It is still possible to install support for the Bootcamp concept on computers intended to run High Sierra, Mojave or Catalina. It just requires using a Sierra version of Disk Utility to do the disk partitioning. No OS needs to be installed on the disk for this to succeed.
The MBR setup allows for four primary partition. We need a primary partion to boot Windows. The official BootCamp install tool from Apple installs OS X in the first partition before Windows. This is silly as the OS X recovery partition will take up a partition wasting a precious MBR partition ( seen from the Windows perspective ).
The official BootCamp concept installs OS X in the first partition before Windows. This is silly as the OS X recovery partition will take up a partition wasting a precious MBR partition ( seen from the Windows perspective ).
When you start partitioning you select to initialize the disk as GPT ( called GUID by Apple ). Disk Utility will silently create a small EFI boot partition as first partition. It will just be there. The first -official- partition to create should be the NTFS Windows System partition. The second should be the NTFS DATA partition. And the third partition should be an HFS+ journaled case insensitive partition. That defined the four MBR partitions and completes the operations for which Disk Utility is needed.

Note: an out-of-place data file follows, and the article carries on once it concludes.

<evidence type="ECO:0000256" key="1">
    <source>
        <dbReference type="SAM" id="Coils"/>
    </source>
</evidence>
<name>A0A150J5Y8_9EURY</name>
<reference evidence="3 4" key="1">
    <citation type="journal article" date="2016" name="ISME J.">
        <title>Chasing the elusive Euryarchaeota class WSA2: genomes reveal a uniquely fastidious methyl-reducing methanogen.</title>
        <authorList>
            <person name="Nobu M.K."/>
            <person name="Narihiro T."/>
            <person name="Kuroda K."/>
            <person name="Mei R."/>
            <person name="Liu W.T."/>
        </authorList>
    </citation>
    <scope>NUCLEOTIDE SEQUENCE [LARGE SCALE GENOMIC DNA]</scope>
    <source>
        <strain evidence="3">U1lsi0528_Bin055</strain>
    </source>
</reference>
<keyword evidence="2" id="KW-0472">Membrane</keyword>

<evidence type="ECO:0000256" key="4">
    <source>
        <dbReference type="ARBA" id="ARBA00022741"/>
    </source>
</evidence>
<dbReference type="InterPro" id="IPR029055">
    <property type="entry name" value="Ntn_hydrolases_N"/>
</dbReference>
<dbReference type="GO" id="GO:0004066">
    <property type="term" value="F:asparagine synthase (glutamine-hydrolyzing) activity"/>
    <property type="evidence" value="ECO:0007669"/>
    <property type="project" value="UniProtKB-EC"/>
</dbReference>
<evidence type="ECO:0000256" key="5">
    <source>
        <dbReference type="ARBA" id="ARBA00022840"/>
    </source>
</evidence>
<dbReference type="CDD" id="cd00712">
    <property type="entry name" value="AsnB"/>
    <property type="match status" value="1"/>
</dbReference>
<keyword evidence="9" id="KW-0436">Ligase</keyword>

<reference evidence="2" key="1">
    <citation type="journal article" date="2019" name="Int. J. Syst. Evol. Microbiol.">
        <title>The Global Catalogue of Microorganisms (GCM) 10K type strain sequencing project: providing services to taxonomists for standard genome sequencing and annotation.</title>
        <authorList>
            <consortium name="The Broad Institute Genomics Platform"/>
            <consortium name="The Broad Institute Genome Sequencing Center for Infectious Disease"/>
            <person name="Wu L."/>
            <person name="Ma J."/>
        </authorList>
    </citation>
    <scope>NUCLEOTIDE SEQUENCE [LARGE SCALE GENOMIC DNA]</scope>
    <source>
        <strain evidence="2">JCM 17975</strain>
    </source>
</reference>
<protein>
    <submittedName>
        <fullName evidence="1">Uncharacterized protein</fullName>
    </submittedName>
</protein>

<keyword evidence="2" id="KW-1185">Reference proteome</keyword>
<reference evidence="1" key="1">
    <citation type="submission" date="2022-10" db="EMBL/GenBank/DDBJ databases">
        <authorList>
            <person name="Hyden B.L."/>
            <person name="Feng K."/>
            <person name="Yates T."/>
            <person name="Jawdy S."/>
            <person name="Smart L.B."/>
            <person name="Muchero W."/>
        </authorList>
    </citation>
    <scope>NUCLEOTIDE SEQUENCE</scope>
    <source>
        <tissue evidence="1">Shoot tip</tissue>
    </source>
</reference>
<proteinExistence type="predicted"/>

TIP : Having the HFS+ partition as the fourth MBR partition allows Windows to access the content of the HFS+ partition provided the proper driver is installed. If this feature is not needed then yet another NTFS partition could have been created instead, effectively moving the HFS+ partition outside the MBR visible range.
Remember to leave un-allocated space after the allocated partitions so Linux can be installed. And also leave some space to allow raw disk cloning ( see below ). A reasonable figure would be 10..100 GBytes.
You can now install whatever (*) flavour of OS X ( ~ macOS ) you want onto the HFS+ partition. OS X will silently resize the HFS+ partition to add a partition for recovery. It does so without destroying the MBR mapping and without taking up a MBR partition ( if installed as the fourth partition ).
(*) Whatever means up-to and including Mojave. Using the recommendable mac program CCC, it is possible to install Mojave onto a HFS+ partition. It is not very easy, but do-able. Catalina do require an APFS formatted disk and it does not support the Bootcamp concept